Cast in a New Light: The Capitol Bronze Shop (1855-1859)
The Architect of the Capitol's (AOC) Capitol Building jurisdiction preserves and maintains the U.S. Capitol with the help of its many shops such as the Carpentry, Electrical, Masonry, Paint and Plumbing divisions.
At a critical time in the building's evolution, there was also a Capitol Bronze Shop. From 1855 to 1859, the shop helped serve the needs of the Capitol Extension, a major expansion project of the U.S. Capitol to accommodate a growing Congress.
Captain Montgomery C. Meigs, supervising engineer in charge of building the Capitol Extension and later the new Capitol Dome, established the Capitol Bronze Shop to cast ornamentation and small works of art for the extension. A graduate of West Point trained in engineering, Meigs also studied art and saw the expansion project as an opportunity for "the advancement of art in this country." So intent was Meigs to elevate the artistic expression of a rising nation that he became the extension's chief decorator as well and convinced Congress to give him a generous budget for art works.
Bronze decorative element from the gallery doors of the 1857 to 1949 House Chamber designed by Constantino Brumidi.
By the mid-nineteenth century, the Industrial Revolution helped revitalize the use of bronze for sculpture by allowing works to be cast in editions. However, only a few bronze foundries existed in America in the 1850s, prompting Meigs to set up the Capitol Bronze Shop as a foundry of his own, the only one operated by the government at the time. Also known as the Bronze Works, the shop was located just northeast of the U.S. Capitol near other shops established for the extension.
Meigs hired Frederico Casali to be the Capitol Bronze Shop's first foreman. Casali was an Italian modeler and founder and friend of Constantino Brumidi, who was also hired by Meigs to paint the now-famous murals and frescoes of the U.S. Capitol's Brumidi Corridors and Rotunda.
Additional workers hired for the Capitol Bronze Shop included founders, chasers, bronze filers, finishers and laborers. They initially cast ornamentation and small works of art and later produced more practical fixtures such as hat hooks, hinges, heat registers and keys.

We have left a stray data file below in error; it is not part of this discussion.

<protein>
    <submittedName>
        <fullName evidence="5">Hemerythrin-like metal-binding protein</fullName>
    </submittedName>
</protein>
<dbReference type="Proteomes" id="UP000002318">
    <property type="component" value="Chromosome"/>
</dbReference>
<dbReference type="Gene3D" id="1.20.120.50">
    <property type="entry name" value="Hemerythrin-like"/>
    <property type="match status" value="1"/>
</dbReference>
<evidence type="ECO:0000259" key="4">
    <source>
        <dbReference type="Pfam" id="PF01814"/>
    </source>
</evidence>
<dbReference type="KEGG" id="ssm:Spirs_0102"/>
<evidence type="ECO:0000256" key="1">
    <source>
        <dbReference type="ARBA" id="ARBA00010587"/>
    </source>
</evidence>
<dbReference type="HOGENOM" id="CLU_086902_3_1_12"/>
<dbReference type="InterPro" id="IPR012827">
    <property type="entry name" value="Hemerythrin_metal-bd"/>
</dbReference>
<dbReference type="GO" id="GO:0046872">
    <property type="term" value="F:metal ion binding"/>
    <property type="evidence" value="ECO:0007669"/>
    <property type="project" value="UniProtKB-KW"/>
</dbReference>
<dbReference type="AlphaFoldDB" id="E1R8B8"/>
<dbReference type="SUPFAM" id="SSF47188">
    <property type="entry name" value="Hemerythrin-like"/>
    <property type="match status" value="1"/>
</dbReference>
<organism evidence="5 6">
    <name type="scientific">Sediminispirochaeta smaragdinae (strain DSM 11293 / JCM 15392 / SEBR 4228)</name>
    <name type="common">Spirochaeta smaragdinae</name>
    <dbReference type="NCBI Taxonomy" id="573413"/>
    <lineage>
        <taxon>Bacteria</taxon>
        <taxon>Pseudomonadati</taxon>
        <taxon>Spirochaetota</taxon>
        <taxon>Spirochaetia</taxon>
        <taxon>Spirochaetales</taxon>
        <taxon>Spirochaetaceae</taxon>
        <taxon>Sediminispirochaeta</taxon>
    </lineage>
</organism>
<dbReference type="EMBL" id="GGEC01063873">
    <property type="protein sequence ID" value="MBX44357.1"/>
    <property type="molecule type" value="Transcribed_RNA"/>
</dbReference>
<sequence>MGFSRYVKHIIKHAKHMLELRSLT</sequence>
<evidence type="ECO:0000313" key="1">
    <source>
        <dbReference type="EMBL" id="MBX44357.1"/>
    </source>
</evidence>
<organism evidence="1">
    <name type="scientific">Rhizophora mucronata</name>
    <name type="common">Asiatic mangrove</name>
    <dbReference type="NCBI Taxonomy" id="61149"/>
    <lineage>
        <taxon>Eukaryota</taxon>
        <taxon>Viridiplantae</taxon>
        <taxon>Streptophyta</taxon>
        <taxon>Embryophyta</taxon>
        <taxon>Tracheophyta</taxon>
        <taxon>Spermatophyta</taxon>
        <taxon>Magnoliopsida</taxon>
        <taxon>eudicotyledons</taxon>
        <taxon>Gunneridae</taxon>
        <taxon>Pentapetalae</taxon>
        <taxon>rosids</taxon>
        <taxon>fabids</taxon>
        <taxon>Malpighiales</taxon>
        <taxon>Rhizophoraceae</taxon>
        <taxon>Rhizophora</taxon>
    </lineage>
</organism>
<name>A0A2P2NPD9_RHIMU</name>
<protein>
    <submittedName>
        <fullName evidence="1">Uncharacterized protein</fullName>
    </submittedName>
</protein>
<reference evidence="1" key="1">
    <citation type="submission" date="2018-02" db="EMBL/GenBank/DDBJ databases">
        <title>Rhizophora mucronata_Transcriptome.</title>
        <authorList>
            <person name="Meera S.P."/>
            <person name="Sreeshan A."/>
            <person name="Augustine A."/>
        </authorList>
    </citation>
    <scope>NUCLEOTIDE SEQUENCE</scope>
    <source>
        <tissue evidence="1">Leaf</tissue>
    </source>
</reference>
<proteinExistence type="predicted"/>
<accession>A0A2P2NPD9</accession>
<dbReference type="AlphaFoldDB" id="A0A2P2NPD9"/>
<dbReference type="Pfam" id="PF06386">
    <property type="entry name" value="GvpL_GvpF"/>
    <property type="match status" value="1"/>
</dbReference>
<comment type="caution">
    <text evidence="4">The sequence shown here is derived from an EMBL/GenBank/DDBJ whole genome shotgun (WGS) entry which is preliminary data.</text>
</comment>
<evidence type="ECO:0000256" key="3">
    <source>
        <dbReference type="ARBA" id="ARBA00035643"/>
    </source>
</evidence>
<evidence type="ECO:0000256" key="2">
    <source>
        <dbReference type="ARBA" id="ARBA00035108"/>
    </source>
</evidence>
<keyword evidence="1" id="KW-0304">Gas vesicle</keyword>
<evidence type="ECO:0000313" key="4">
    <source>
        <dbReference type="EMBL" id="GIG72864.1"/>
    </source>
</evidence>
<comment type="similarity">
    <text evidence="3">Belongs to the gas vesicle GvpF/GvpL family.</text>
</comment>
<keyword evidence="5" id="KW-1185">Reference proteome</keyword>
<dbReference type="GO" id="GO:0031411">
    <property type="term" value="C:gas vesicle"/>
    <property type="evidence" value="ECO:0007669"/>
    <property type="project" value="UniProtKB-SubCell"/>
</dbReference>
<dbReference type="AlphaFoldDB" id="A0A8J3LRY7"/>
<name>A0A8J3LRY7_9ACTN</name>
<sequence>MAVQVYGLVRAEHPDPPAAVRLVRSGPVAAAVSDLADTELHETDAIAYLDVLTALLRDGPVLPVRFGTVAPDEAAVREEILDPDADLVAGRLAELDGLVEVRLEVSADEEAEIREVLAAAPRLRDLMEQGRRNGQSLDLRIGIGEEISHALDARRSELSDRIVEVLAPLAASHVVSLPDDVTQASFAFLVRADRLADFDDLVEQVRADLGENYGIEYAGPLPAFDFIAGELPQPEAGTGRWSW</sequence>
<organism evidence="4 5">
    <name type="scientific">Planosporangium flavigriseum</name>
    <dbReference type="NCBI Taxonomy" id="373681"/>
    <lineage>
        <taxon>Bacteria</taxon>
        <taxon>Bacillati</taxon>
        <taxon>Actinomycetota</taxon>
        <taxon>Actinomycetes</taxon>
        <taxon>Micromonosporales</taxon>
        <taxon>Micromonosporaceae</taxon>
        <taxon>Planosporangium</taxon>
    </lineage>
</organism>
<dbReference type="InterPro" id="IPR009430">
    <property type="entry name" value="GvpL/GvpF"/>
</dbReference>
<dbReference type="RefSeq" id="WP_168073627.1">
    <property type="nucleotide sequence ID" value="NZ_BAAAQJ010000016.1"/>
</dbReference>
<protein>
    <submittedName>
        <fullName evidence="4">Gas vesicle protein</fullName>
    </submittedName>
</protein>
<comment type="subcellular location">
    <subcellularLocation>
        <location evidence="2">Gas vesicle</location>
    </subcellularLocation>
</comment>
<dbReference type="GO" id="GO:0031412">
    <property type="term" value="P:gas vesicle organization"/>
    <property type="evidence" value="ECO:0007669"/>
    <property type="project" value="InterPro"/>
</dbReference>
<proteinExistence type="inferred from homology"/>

Bronze door handle to the chamber of the House of Representatives in the shape of a snake. Also seen close up in cover photo at top of page.
Casali's ornamentation works included intricate snake door handles that can still be admired on a pair of doors in the east entrance to the House Chamber. Here too, Meigs' influence loomed large, as a proponent of art inspired by nature. While visiting other engineering work sites he was responsible for, the ever industrious Meigs caught several black snakes and copperheads and brought them back to Casali, who took molds directly from the bodies of the snakes to cast them in bronze.
Meigs also encouraged Casali to work with flowers and leaves found on the U.S. Capitol Grounds to create finely detailed and accurate depictions that also adorned the doors. Castings of rosettes, eagles, acanthus leaves and grape vines were made to embellish the doors' valves and frames. Having studied the latest in bronze casting techniques, Meigs even advised Casali on what types of bronze alloy and patina to use.
Before the doors were completed, Casali died of a sudden illness in July 1857. Meigs acted quickly to hire a new foreman. His name was Joseph Lassalle, a Frenchman who had lobbied Meigs ardently for the job even though Lassalle had joined the Capitol Bronze Shop only months before.
Bust of Chief Be sheekee by Joseph Lassalle in the U.S. Capitol House wing.
Nevertheless, the shop's work under Lassalle was notable and included casting a bust of the Ojibwa (Chippewa) Chief Be sheekee, which is still exhibited in the House wing and is based on the marble bust by Francis Vincenti. Ornamentation for the gallery doors of the new Senate Chamber, identical to those of the House Chamber, were also largely completed.
By 1859, however, events coalesced to shutter the Capitol Bronze Shop. In the previous months, allegations had circulated that Lassalle had mistreated his workers. Then Meigs, a principled but contentious leader himself, was replaced by Captain William B. Franklin to finish the Capitol Extension. At that point, the project was near completion, so one week after his arrival, Franklin informed Lassalle of the shop's imminent closure. Any remaining bronze casting would be done by a commercial firm at a lower cost.
For a brief shining time, the Capitol Bronze Shop produced ornamental works and small sculptures following the highest standards of casting, and some of its work continues to adorn the U.S. Capitol to this day. The shop's legacy also reflects the leadership and foresight of Montgomery C. Meigs, one of his generation's greatest innovators and patriots, who later served as Quartermaster General of the U.S. Army during the Civil War and was credited with helping to secure the Union victory.
This blog utilizes the expertise of AOC's Senior Museum Curator Jennifer Blancato and her previously published works on this subject.